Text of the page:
03 July 2013

Pont Jean-Jacques Bosc bridge design competition

The lengthy design contest for a new 110m euro highway bridge over the River Garonne at Bordeaux is heading for its concluding stage. Launched in June 2011, five design teams were shortlisted in November of that year. The local municipality has recently agreed to enter negotiations with the two top-placed teams, featuring Rem Koolhaas and Dietmar Feichtinger. A final winner is expected to be announced in December this year, with bridge construction taking place from mid-2016 to late 2018. Since the scheme has been consulted on since 2009, this makes even the snail-like pace of project development in the UK seem less bad.

This is a substantial construction project, as the river must be about 550m wide at the location of the bridge, and all the designs exhibit a very generous deck width, particularly given that the actual highway itself is not that large and most of the width is given over to footway and cycleway provision.

Here are the five shortlisted designs:

Setec TPI / Marc Barani

From the images, it's hard to see why the bridge needs triple masts at each of its four support piers - the walkways are exceptionally wide, but it looks like a more conventional twin masts or portal pylon solution could have been chosen. That said, it's an attractive looking design at first sight.

One thing that is unclear is how the spans are stabilised, as none of the usual solutions adopted for multiple span cable-stayed bridges are clearly visible (very stiff towers - Rio Antirrio; intersecting cables - Forth Replacement Crossing; tower ties - Ting Kau; very stiff deck - Mersey Gateway). Without one of these measures in place, the bending in the deck and towers becomes excessive, as the load pulling down one span (and pulling its towers together) is not well resisted by the adjacent spans being pulled upwards.

Marc Mimram Engineering

I like much of Mimram's proposal, especially the first image above with its elegant approach span arches and gently sloping footways. However, the main-span arches feel confusing to me, particularly the way they penetrate the deck and spring from below - the relationship between arch and deck seems to lack any structural clarity.

The choice of slightly fanned quadruple arch ribs also seems to offer little in either architectural or engineering terms. The ribs will do little to provide lateral stability to the arch, which will be governed by lateral bending at the deck level or at the arch supports. As with so many competition designs, there seems to be a pursuit of originality purely to make the bridge unique, not for any other justification.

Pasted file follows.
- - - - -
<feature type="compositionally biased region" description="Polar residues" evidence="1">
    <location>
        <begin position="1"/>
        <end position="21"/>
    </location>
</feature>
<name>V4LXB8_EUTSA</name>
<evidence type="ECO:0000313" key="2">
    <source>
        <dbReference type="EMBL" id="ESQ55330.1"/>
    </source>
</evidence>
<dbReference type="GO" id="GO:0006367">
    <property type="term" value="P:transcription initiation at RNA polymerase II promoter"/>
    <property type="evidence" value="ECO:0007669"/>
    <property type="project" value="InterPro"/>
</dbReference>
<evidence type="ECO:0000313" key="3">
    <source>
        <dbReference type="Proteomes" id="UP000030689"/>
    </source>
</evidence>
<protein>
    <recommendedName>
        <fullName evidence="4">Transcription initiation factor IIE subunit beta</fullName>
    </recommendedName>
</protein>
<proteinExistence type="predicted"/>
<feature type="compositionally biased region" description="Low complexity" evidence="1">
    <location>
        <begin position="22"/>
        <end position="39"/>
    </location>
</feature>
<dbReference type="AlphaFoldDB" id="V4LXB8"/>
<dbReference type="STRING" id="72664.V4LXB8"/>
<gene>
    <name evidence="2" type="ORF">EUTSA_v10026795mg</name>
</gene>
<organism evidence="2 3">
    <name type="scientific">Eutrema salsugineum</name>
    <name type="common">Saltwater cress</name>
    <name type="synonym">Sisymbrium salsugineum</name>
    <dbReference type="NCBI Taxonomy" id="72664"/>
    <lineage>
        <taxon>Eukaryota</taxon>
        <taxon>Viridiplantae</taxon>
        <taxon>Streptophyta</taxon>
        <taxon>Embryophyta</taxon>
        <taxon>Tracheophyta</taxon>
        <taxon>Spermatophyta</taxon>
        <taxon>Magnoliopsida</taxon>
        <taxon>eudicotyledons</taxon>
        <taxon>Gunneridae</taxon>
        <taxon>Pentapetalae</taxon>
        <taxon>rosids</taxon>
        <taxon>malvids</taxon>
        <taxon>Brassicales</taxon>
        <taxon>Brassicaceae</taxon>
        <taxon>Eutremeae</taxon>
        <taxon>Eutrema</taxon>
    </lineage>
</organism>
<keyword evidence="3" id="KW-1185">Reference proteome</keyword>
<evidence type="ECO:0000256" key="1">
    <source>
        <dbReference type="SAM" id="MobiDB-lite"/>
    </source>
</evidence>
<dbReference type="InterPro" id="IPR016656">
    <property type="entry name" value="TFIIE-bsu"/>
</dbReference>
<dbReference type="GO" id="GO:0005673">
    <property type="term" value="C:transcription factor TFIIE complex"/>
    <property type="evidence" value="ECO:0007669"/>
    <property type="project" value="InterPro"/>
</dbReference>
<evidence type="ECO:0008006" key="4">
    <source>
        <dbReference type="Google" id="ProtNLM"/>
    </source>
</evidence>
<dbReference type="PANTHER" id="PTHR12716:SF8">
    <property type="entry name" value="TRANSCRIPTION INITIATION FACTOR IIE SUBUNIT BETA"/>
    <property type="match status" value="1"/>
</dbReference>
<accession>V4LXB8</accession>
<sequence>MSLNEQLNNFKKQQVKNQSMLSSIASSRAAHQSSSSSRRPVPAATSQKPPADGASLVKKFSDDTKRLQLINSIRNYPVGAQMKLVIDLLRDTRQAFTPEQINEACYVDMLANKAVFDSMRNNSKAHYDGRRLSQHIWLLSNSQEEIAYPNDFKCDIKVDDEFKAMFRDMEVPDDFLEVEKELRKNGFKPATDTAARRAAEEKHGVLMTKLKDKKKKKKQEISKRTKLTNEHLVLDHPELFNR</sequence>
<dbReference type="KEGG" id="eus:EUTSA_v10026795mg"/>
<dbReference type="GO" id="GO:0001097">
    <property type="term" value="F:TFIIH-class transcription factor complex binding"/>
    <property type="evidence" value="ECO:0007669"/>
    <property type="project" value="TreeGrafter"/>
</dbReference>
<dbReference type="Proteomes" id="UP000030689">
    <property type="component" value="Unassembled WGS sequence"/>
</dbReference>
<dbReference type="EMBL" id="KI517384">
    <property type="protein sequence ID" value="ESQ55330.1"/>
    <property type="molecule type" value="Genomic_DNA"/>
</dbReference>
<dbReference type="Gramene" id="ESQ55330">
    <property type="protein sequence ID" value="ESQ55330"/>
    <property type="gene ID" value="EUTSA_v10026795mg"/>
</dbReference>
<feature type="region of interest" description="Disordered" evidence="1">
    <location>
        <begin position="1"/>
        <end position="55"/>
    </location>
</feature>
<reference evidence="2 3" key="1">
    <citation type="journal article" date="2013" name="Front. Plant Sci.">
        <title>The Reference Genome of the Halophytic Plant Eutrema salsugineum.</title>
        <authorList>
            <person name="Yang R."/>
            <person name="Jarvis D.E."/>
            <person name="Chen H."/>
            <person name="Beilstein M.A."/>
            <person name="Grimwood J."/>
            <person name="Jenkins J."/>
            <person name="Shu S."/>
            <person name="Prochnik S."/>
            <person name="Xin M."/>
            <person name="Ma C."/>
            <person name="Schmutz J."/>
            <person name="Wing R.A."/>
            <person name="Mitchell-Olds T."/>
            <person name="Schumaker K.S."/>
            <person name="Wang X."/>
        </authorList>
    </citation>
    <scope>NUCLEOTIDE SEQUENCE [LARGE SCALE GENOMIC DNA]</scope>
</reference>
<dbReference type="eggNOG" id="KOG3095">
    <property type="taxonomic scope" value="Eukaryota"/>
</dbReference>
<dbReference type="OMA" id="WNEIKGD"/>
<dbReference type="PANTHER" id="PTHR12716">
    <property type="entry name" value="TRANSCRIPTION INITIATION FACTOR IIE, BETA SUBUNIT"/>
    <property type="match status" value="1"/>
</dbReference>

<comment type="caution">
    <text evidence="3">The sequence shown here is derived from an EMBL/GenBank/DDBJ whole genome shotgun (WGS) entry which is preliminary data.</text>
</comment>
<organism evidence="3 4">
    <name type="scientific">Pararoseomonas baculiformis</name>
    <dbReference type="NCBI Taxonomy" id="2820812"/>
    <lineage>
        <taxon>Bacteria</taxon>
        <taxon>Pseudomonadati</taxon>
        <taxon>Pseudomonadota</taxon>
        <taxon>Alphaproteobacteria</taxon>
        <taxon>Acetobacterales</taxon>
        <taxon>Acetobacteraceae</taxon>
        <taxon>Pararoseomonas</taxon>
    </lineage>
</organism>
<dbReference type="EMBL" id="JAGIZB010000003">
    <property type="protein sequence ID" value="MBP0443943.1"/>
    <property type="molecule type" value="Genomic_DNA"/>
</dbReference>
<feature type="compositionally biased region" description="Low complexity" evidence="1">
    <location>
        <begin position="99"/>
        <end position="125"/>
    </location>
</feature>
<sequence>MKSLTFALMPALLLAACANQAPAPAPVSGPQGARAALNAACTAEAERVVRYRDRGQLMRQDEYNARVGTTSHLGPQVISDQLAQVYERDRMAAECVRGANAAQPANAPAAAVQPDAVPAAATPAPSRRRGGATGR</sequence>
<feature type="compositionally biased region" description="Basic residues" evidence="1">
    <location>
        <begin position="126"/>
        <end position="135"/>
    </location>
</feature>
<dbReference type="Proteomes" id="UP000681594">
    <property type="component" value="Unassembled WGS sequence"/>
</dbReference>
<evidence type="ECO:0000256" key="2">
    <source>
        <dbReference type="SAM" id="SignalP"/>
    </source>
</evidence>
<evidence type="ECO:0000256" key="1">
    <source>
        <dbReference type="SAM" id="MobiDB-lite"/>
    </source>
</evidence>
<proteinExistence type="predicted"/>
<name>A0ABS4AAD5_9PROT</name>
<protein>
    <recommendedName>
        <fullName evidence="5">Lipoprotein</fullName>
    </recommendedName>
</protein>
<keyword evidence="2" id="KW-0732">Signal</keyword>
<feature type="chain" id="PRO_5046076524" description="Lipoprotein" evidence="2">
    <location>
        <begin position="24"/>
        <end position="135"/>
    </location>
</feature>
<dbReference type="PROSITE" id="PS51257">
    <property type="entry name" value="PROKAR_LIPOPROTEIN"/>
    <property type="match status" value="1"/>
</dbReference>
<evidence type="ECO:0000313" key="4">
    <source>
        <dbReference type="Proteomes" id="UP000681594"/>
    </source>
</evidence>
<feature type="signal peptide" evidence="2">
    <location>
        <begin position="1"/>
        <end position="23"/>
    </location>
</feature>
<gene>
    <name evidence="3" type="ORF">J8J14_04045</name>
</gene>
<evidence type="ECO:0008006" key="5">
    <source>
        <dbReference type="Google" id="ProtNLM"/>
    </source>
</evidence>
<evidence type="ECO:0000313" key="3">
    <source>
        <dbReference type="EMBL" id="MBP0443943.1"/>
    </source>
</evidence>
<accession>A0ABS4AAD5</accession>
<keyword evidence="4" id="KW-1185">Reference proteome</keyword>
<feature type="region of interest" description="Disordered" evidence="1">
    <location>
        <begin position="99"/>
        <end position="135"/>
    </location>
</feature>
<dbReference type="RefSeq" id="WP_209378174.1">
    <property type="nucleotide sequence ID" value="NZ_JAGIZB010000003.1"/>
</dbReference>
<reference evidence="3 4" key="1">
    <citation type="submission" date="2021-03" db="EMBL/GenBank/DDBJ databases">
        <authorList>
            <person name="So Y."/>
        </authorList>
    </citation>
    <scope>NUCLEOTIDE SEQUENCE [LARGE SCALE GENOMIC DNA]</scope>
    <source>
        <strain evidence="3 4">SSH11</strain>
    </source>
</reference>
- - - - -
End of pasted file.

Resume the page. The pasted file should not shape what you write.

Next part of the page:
Dietmar Feichtinger / Schlaich Bergermann und Partner

This design bears more than a passing resemblance to Feichtinger's Passerelle Simone de Beauvoir, which also features undulating walkways separated in level from the road deck, held apart with a series of steel struts. Unlike the lenticular Paris bridge, the Bordeaux proposal does not derive so directly from the structural form, allowing the spatial requirements to take precedence. At the middle of the bridge, the depth between walkway and roadway becomes sufficient that a partly-sheltered pedestrian plaza is created by joining the two walkways together below the roadway.

While the desire to give pedestrians a variety of different experiences is laudable, the effect overall is to make the bridge significantly deeper than it really needs to be, and I wonder whether the benefit makes this worthwhile. Road users are obliged to pass over a mid-river hill, obscuring views of their destination.


Dezeen has more to say on this design. From the images provided, it's difficult to say much about the structure, which seems to be self-consciously minimal, a beam bridge on a series of pier columns. I am told that the deck is a simple concrete slab on steel plate box girders, designed to be easily launched across the river.

As the images make clear, the emphasis is not on the bridge but on its flexibility of use, a huge tabula rasa which can be reconfigured for different traffic modes, events, fairs etc. This seems quite admirable, but it still seems a surprise for  a bridge where the architecture is so quiescent to be considered a potential competition winner.


The final shortlisted entry is the most structurally expressive, a multi-span suspension bridge which seems to me to be poised carefully between restraint and flamboyance. The challenge of providing stiffness in such an arrangement is addressed by using "A-frame" towers to carry the cables (traditional vertical towers work well for a three-span suspension bridge, but less well for more spans).

The towers are inclined laterally which creates interesting cable profiles but seems to me to add an unnecessarily jaunty air to what is otherwise a straight, non-skewed crossing of the river. The deck widens out at the tower positions, creating large balcony-type areas. I'm reminded a little of the unhappy Golden Jubilee Bridge in London, although this is certainly a more elegant design. My main concern is simply that this is quite an odd choice of solution for such a wide bridge. The suspension system will normally permit a very slender bridge deck, but here its width will govern its depth. It is also likely to be many times more expensive than some of the alternatives, as this is just not an economic construction technology for a highway bridge of these spans.

No comments: